The end of maize in Africa? A much warmer world calls for completely new ways of farming and consuming

Philip Thornton, CCAFS/ILRI

A newscaster from Kenya Television Network Local interviews Philip Thornton on the impacts of climate change on the African continent (photo credit: ILRI).

A new publication, Agriculture-Climate Letters, published by the Climate Change, Agriculture and Food Security program, this week highlight a paper published on the impacts of a 4ºC warmer world on African agriculture and food security. The lead author of the paper is Philip Thornton, an agricultural systems analyst with the International Livestock Research Institute (ILRI).

‘. . . The UK Met Office says a 4 degree [warmer] world is quite possible, and will plausibly be reached by 2070 or even 2060–in our children’s lifetimes. This will mean average temperature rises of a massive 15ºC in the Arctic, and 3-8ºC in the world’s most populated areas.

‘. . . Agriculture is highly sensitive even to a 2 degree scenario; a 4 degree world is beyond the bounds of both local and global knowledge, both modern and historical experience. . . .

‘A new paper, Agriculture and food systems in sub-Saharan Africa in a four-plus degree world, by Philip Thornton, Peter Jones, Polly Ericksen and Andrew Challinor, foresees profound effects. . . . [E]nsembles of models suggest average yield drops of 19% for maize and 47% for beans, and much more frequent crop failures. . . . Africa-wide, a massive 1.2 million km2 may be forced to flip from typical mixed farms, with both crops and livestock, into pure rangeland. . . .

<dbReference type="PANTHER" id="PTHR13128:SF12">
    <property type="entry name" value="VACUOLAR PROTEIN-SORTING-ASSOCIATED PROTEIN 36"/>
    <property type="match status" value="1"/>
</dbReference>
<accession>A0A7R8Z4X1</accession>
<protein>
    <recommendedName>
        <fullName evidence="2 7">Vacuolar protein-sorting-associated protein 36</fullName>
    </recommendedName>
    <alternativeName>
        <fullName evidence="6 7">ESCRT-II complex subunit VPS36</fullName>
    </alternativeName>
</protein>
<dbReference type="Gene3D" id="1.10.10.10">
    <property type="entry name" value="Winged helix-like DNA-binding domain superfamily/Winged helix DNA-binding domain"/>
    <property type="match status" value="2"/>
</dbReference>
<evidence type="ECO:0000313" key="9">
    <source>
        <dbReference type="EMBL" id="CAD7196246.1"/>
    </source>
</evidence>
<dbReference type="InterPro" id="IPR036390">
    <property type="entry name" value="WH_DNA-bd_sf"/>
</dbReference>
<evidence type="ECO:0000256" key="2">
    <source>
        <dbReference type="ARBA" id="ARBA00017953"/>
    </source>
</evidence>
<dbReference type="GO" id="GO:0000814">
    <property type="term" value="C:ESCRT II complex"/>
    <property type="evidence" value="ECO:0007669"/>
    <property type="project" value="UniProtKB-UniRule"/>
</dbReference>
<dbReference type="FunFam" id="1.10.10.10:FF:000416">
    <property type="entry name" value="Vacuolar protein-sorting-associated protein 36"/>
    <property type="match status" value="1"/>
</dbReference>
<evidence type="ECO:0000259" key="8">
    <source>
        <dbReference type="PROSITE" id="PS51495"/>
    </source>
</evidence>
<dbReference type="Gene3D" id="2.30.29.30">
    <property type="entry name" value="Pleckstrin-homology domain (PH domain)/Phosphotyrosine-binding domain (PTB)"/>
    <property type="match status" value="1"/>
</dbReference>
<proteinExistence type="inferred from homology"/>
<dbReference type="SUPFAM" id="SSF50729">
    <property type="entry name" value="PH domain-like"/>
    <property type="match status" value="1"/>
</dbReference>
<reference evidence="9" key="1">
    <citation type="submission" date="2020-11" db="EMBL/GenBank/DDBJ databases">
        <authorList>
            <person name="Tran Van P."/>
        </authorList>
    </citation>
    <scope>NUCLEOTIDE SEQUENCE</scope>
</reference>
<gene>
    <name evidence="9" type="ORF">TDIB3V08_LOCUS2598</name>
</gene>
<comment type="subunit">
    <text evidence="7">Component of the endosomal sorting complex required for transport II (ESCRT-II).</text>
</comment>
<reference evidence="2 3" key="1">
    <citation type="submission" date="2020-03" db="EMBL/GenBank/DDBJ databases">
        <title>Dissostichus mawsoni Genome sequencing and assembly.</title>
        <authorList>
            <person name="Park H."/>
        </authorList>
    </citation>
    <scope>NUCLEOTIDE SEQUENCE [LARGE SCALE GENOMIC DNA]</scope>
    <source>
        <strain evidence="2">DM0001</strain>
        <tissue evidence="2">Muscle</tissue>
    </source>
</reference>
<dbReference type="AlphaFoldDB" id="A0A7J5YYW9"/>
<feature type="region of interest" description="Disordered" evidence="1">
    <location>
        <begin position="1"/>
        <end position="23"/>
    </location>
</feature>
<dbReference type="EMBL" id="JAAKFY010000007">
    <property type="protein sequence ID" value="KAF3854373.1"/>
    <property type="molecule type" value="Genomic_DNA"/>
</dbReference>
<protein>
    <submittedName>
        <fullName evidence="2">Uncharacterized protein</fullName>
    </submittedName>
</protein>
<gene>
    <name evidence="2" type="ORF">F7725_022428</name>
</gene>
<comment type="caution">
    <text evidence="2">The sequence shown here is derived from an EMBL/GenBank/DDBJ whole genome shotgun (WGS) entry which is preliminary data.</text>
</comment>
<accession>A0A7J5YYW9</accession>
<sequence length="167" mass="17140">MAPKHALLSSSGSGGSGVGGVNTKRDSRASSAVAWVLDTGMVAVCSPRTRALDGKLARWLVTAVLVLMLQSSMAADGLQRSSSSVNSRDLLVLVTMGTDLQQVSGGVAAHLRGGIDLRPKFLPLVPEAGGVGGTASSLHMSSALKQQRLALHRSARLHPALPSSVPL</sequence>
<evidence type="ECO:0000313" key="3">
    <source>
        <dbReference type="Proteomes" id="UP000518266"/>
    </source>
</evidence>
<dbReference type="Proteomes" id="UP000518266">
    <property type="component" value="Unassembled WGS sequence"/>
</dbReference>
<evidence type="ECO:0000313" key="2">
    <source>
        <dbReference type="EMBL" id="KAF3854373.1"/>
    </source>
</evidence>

‘Thus a 4 degree world calls for adaptive capacity in agriculture that is not just about increasing the resilience of current systems, but about completely new ways of farming and consuming. . . . Thornton and colleagues highlight four areas for immediate policy attention:

  • supporting farmers’ own risk-management strategies
  • strengthening basic data collection in agriculture
  • investing seriously in genebanks
  • improving governance of food systems so that poor people can get affordable food

‘. . . Rapidly urbanising populations will need to eat nationally and regionally grown food. If +4 degrees signals the end to half a millennium of Africans eating maize, will the 21st century usher in a new era of indigenous urban foods, be they free-range hamburgers or drought-resistant yamburgers?

Read the whole article at AgClim Letters: Hamburgers and yamburgers? Four-degree futures for food in Africa, 1 November 2010.

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Read the science paper by Philip Thornton et al. in the British journal Philosophical Transactions of the Royal [Society] Series A: Agriculture and food systems in sub-Saharan Africa in a four-plus degree world, 29 November 2010.

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